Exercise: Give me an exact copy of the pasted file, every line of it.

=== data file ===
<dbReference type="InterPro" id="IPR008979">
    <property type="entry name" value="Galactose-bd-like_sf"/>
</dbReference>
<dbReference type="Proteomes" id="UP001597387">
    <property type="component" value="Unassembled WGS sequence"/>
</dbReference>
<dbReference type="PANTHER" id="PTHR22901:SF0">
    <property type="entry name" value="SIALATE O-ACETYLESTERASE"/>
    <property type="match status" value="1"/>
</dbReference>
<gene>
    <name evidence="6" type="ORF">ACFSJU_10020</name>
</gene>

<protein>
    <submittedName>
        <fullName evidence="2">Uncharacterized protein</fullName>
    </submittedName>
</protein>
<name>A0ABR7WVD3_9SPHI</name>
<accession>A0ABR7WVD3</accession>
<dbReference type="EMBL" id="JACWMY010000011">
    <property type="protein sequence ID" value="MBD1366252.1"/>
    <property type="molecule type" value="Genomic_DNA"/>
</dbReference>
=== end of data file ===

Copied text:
<dbReference type="InterPro" id="IPR008979">
    <property type="entry name" value="Galactose-bd-like_sf"/>
</dbReference>
<dbReference type="Proteomes" id="UP001597387">
    <property type="component" value="Unassembled WGS sequence"/>
</dbReference>
<dbReference type="PANTHER" id="PTHR22901:SF0">
    <property type="entry name" value="SIALATE O-ACETYLESTERASE"/>
    <property type="match status" value="1"/>
</dbReference>
<gene>
    <name evidence="6" type="ORF">ACFSJU_10020</name>
</gene>

<protein>
    <submittedName>
        <fullName evidence="2">Uncharacterized protein</fullName>
    </submittedName>
</protein>
<name>A0ABR7WVD3_9SPHI</name>
<accession>A0ABR7WVD3</accession>
<dbReference type="EMBL" id="JACWMY010000011">
    <property type="protein sequence ID" value="MBD1366252.1"/>
    <property type="molecule type" value="Genomic_DNA"/>
</dbReference>